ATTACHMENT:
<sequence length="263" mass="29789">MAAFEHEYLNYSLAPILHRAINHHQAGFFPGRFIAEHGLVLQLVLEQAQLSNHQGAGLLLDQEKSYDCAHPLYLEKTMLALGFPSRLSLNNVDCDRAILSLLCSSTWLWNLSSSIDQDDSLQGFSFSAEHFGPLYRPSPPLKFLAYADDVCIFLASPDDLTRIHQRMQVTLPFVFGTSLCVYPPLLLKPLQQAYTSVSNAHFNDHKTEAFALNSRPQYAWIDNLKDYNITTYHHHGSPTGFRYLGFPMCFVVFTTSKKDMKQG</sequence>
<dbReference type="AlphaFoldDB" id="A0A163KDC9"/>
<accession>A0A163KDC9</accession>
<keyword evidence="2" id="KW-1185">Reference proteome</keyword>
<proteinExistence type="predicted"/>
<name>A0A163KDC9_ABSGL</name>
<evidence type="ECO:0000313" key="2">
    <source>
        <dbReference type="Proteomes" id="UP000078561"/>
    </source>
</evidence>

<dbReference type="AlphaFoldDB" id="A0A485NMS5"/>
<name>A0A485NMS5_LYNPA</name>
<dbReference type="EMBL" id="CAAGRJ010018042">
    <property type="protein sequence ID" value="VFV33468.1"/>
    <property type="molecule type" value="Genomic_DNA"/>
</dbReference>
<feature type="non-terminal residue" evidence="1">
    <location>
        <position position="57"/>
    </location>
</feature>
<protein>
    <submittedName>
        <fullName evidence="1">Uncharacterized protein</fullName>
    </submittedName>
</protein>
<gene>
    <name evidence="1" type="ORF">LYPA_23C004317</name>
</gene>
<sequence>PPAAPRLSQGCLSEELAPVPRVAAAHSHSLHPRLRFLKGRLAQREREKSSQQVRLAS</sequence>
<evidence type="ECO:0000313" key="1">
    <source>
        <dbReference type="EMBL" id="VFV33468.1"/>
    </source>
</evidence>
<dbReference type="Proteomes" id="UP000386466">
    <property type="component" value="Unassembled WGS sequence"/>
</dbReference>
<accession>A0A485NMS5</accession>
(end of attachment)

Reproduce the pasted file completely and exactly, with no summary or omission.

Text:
<sequence length="263" mass="29789">MAAFEHEYLNYSLAPILHRAINHHQAGFFPGRFIAEHGLVLQLVLEQAQLSNHQGAGLLLDQEKSYDCAHPLYLEKTMLALGFPSRLSLNNVDCDRAILSLLCSSTWLWNLSSSIDQDDSLQGFSFSAEHFGPLYRPSPPLKFLAYADDVCIFLASPDDLTRIHQRMQVTLPFVFGTSLCVYPPLLLKPLQQAYTSVSNAHFNDHKTEAFALNSRPQYAWIDNLKDYNITTYHHHGSPTGFRYLGFPMCFVVFTTSKKDMKQG</sequence>
<dbReference type="AlphaFoldDB" id="A0A163KDC9"/>
<accession>A0A163KDC9</accession>
<keyword evidence="2" id="KW-1185">Reference proteome</keyword>
<proteinExistence type="predicted"/>
<name>A0A163KDC9_ABSGL</name>
<evidence type="ECO:0000313" key="2">
    <source>
        <dbReference type="Proteomes" id="UP000078561"/>
    </source>
</evidence>

<dbReference type="AlphaFoldDB" id="A0A485NMS5"/>
<name>A0A485NMS5_LYNPA</name>
<dbReference type="EMBL" id="CAAGRJ010018042">
    <property type="protein sequence ID" value="VFV33468.1"/>
    <property type="molecule type" value="Genomic_DNA"/>
</dbReference>
<feature type="non-terminal residue" evidence="1">
    <location>
        <position position="57"/>
    </location>
</feature>
<protein>
    <submittedName>
        <fullName evidence="1">Uncharacterized protein</fullName>
    </submittedName>
</protein>
<gene>
    <name evidence="1" type="ORF">LYPA_23C004317</name>
</gene>
<sequence>PPAAPRLSQGCLSEELAPVPRVAAAHSHSLHPRLRFLKGRLAQREREKSSQQVRLAS</sequence>
<evidence type="ECO:0000313" key="1">
    <source>
        <dbReference type="EMBL" id="VFV33468.1"/>
    </source>
</evidence>
<dbReference type="Proteomes" id="UP000386466">
    <property type="component" value="Unassembled WGS sequence"/>
</dbReference>
<accession>A0A485NMS5</accession>